Illinois, . . . 50 to 60 tinue to find great difficulty in employ

Arkansas,. . .

50 to 75

Alabama, ing their funds to advantage.

• The

35 to 40 Banks of this city have more specie in their vaults than circulation outstand While the currency is thus purifying ing, so that the volume of the curren- itself and approaching a sound basis, cy would absolutely be increased were the productive wealth of the country is the institutions to redeem their liabili- greatly in excess of that of any other ties. A large proportion of the capital period, and the elements of prosperity employed in banking is now idle for exist in greater abundance than ever. want of suitable investments; conse- Agricultural products, which are the quently the institutions have been chief source of wealth in this country, obliged, some of them, to pass their exist now at the close of the year, just usual dividends, and others to declare previous to the receipt of the new a reduced per centage.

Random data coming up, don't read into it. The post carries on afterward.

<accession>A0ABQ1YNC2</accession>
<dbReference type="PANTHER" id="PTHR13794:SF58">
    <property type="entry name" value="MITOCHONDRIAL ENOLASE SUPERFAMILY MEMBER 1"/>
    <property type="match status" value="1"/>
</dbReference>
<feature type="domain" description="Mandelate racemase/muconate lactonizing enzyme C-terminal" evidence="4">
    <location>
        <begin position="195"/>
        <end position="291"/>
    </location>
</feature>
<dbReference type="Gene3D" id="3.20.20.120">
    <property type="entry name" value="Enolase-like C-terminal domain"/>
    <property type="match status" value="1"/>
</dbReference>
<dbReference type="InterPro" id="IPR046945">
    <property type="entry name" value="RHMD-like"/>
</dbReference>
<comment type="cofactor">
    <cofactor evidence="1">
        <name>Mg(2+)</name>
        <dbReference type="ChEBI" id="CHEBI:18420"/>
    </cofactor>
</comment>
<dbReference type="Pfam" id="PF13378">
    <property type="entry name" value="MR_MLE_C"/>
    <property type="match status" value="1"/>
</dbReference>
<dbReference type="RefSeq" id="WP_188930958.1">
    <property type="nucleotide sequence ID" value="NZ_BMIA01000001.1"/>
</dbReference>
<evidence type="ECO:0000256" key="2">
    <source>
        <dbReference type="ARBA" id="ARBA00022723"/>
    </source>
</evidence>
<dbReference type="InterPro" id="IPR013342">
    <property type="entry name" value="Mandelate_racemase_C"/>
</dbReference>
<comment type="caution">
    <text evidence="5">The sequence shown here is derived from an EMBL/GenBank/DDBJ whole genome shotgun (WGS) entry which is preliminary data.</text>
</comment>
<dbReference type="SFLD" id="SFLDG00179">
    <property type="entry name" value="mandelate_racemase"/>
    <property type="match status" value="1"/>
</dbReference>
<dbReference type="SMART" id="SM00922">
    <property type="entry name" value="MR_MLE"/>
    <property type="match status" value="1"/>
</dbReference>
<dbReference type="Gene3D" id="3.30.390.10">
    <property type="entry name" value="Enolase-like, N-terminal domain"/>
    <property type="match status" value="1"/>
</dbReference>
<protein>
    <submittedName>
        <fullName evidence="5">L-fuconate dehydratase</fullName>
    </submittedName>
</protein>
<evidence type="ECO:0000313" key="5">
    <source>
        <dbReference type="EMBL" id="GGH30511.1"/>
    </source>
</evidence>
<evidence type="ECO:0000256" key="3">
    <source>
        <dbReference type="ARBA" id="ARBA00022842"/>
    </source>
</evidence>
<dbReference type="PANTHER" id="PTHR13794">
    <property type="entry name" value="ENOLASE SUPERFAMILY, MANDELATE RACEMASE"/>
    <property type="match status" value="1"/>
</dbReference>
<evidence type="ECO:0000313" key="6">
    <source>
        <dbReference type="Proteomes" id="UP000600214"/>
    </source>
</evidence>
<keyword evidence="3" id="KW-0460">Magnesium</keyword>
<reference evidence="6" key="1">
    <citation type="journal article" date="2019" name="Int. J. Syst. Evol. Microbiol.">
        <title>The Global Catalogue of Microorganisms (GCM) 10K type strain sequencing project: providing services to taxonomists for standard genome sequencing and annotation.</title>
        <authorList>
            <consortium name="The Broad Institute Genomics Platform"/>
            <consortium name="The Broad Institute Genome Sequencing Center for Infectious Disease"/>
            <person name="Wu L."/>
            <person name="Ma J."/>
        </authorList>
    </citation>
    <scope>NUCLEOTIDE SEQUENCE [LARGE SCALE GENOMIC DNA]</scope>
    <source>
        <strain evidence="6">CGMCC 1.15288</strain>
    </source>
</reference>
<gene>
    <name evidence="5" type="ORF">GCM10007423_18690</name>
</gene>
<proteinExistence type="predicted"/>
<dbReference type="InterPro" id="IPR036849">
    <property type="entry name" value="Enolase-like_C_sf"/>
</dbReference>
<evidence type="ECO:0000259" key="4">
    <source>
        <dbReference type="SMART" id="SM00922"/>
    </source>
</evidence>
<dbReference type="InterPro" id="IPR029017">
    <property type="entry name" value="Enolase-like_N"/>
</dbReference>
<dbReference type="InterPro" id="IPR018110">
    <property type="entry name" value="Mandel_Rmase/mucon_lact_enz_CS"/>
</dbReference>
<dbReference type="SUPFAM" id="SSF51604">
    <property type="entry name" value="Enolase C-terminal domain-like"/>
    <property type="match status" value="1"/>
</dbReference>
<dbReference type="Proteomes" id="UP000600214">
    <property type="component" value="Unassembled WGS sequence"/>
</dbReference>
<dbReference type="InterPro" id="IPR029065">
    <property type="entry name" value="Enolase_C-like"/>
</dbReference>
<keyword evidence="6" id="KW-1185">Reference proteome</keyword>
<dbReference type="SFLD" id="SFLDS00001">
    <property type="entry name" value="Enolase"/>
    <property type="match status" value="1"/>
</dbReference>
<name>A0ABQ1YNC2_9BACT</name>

crops, in such quantities, that prices They are all making efforts, generally rule lower now in the New York marwith fair success, to collect the old ket than for any period within ten debts due them in various parts of the years. The following is a table of the country. This process moves very prices of the leading articles in the slowly, !, meter, in consequence of the month of July of each year since 1833:



1833. 1834. 1835. 1836. 1837. 1838. 1839. 1840. 1841. 1842. Beef, mess, $9.50 8.75 13.00 11.00 13.00 15.00 15.50 15.75 9.50 7.69 Pork, “

13.75 12.75 17.00 19.00 19.00 20.00 18.00 14.00 10.00 8.00 Cotton,